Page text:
Old English deah, deag "a color, hue, tinge," perhaps related to deagol "secret, hidden, dark, obscure," from Proto-Germanic *daugilaz (source also of Old Saxon dogol "secret," Old High German tougal "dark, hidden, secret").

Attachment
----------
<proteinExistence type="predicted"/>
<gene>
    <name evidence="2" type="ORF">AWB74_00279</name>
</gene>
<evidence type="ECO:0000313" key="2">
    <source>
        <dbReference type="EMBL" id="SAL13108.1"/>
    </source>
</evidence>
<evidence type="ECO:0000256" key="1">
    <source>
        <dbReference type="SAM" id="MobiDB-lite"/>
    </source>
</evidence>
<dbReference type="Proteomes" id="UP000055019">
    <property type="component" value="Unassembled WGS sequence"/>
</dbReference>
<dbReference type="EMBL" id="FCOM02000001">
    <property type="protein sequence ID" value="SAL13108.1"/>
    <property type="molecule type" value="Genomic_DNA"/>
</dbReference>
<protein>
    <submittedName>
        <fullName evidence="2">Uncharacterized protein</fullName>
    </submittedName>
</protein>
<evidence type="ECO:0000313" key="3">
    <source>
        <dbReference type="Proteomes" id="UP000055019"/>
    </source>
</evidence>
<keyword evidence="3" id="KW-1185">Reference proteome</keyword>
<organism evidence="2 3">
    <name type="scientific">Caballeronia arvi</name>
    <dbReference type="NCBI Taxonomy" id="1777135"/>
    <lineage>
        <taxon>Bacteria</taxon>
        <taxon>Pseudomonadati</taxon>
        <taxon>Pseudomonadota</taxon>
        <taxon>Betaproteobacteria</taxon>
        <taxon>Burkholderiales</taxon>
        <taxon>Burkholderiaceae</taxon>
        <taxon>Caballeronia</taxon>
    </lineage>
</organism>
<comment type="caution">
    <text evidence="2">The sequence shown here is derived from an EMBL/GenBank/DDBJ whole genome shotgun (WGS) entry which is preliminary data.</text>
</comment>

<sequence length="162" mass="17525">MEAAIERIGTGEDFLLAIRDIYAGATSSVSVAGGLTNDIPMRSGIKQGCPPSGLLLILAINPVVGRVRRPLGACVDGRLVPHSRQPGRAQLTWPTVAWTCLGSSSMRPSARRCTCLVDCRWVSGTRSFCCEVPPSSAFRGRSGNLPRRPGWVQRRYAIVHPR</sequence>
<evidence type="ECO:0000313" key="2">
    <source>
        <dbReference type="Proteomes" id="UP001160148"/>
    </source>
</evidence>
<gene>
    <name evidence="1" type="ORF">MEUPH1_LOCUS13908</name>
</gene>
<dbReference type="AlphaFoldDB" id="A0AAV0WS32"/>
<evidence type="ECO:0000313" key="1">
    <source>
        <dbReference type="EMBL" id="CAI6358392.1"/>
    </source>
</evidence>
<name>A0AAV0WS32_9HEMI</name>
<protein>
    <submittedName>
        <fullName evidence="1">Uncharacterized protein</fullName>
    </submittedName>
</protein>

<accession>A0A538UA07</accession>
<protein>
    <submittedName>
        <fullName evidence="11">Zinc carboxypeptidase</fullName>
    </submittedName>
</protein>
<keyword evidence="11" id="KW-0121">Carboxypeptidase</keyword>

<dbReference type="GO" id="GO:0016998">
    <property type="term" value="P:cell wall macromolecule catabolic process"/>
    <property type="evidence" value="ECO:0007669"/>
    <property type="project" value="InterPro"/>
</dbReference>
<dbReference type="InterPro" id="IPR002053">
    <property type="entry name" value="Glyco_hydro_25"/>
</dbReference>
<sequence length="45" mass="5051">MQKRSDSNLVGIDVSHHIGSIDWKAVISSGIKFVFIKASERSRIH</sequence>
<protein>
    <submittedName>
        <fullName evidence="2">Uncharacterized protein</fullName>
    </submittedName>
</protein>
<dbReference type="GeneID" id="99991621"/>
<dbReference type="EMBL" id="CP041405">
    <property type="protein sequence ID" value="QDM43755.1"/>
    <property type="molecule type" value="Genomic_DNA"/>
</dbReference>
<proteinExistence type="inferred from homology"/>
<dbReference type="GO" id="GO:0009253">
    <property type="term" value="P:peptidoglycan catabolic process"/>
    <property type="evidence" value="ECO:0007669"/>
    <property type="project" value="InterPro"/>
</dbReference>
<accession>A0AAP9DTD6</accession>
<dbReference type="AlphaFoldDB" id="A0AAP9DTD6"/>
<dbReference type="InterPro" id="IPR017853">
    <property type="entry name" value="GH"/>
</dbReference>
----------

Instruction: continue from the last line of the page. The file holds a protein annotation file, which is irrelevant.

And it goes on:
Old English deagian "to dye," from the source of dye (n.). Spelling distinction between dye and die was not firm till 19c. "Johnson in his Dictionary, spelled them both die, while Addison, his near contemporary, spelled both dye" [Barnhart]. Related: dyed. For dyed in the wool (or grain) see wool (n.).